How to improve computer’s learning ability

Computer-based AI (AI) can function more like human intelligence when programmed to use a way faster technique for learning new objects, researchers say.

In the journal Frontiers in Computational Neuroscience, the researchers explained how the new approach vastly improves the power of AI software to quickly learn new visual concepts.

“Our model provides a biologically plausible way for artificial neural networks to find out new visual concepts from alittle number of examples,” said the researcher, Maximilian Riesenhuber, Professor of neuroscience at Georgetown University within the US.

“We can get computers to find out far better from few examples by leveraging prior learning during a way that we expect mirrors what the brain is doing,” Riesenhuber added.

Humans can quickly and accurately learn new visual concepts from sparse data — sometimes one example.

Even three- to four-month-old babies can easily learn to acknowledge zebras and distinguish them from cats, horses, and giraffes. But computers typically got to “see” many samples of an equivalent object to understand what it’s , the researcher explained.

The big change needed was in designing software to spot relationships between entire visual categories, rather than trying the more standard approach of identifying an object using only low-level and intermediate information, like shape and color, he added.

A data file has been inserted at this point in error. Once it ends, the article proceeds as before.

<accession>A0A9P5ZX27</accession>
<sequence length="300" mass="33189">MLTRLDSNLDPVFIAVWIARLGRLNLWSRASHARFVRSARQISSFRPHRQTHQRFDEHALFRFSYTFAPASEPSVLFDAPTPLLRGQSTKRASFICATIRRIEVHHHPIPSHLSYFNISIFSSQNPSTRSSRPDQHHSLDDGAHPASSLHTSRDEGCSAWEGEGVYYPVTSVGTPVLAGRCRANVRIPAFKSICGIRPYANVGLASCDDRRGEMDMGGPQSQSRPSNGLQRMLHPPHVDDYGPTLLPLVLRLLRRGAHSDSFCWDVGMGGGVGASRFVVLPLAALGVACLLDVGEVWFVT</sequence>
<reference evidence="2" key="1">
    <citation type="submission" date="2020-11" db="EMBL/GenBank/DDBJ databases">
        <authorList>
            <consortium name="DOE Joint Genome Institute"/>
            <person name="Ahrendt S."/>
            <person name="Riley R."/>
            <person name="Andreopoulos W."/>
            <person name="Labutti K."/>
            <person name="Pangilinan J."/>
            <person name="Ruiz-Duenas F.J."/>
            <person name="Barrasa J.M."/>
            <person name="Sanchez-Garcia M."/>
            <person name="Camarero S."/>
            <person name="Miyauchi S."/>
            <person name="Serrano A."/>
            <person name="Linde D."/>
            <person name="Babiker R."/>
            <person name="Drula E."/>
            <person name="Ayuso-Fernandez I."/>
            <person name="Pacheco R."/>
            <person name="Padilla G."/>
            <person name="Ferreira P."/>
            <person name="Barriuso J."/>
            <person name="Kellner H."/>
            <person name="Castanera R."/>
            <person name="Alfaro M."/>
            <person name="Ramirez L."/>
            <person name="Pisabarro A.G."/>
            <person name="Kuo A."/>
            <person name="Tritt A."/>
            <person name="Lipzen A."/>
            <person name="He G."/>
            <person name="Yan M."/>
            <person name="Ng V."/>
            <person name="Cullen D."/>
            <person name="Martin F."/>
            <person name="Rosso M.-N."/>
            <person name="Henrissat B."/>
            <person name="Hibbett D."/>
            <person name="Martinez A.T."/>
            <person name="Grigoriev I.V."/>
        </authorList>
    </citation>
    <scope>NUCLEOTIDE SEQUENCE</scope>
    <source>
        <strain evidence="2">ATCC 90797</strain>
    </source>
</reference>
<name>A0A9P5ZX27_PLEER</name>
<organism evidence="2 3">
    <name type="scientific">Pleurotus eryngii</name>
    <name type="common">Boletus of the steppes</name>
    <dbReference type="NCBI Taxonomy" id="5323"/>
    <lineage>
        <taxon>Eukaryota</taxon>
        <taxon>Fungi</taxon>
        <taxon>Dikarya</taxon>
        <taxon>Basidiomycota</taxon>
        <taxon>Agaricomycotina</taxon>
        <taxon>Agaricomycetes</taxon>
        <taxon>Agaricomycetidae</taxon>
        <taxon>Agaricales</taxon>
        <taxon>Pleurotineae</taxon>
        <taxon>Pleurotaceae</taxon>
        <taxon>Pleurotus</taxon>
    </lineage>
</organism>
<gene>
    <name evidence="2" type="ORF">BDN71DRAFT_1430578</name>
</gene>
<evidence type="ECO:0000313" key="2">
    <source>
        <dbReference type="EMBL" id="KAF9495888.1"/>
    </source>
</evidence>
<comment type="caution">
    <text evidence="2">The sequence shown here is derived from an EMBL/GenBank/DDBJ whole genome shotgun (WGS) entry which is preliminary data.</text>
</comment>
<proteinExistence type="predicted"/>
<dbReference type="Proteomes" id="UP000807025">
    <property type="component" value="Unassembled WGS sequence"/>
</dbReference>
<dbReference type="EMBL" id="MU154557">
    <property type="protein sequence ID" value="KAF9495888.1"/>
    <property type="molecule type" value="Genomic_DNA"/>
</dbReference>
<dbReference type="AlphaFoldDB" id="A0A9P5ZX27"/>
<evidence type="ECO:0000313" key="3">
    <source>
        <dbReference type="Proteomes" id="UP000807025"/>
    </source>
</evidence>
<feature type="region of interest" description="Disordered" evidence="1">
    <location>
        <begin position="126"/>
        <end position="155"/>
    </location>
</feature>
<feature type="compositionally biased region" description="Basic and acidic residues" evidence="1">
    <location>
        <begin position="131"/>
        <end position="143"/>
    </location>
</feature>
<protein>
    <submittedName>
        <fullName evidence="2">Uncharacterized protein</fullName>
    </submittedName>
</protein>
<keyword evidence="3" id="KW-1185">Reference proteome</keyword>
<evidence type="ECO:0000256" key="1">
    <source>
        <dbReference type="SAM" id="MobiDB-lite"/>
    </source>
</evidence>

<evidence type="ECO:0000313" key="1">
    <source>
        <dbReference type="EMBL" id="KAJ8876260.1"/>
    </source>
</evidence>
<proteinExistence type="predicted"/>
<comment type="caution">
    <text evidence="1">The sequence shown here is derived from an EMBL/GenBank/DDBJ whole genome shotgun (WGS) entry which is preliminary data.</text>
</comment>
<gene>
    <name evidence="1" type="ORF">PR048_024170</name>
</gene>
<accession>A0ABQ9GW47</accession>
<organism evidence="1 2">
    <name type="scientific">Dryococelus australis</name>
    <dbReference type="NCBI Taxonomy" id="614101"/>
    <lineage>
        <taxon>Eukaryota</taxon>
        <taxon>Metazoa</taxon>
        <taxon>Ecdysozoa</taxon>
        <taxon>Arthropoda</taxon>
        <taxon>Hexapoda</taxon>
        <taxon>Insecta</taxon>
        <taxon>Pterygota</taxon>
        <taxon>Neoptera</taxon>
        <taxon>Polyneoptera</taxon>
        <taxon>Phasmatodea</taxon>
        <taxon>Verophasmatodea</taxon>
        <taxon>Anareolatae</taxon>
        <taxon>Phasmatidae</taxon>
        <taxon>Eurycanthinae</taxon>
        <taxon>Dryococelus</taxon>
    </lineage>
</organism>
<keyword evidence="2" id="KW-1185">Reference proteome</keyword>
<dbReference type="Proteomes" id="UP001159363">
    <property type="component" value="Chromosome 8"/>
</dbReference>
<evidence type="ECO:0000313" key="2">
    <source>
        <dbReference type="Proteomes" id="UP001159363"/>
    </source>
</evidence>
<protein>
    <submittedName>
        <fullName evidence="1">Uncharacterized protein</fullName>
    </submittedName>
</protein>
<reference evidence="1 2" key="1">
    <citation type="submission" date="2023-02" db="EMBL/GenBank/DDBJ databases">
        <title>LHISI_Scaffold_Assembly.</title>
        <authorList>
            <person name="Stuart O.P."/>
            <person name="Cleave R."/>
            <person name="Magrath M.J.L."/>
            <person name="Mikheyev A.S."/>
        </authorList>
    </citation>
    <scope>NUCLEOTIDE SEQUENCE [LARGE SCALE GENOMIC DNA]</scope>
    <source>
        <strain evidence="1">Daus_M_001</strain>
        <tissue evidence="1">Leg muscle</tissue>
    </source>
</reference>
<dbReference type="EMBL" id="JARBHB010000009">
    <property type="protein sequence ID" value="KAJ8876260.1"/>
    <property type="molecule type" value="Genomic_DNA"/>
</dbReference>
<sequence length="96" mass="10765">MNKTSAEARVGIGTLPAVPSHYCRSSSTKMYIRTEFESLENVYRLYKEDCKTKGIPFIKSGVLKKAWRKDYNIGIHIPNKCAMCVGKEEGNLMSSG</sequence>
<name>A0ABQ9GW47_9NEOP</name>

The researchers found that artificial neural networks, which represent objects in terms of previously learned concepts, learned new visual concepts significantly faster.

The brain architecture underlying human visual concept learning builds on the neural networks involved in visual perception .

The anterior lobe of the brain is assumed to contain “abstract” concept representations that transcend shape. These complex neural hierarchies for visual recognition allow humans to find out new tasks and, crucially, leverage prior learning.

“Our findings not only suggest techniques that would help computers learn more quickly and efficiently, they will also cause improved neuroscience experiments aimed toward understanding how people learn so quickly, which isn’t yet well understood,” Riesenhuber concluded.

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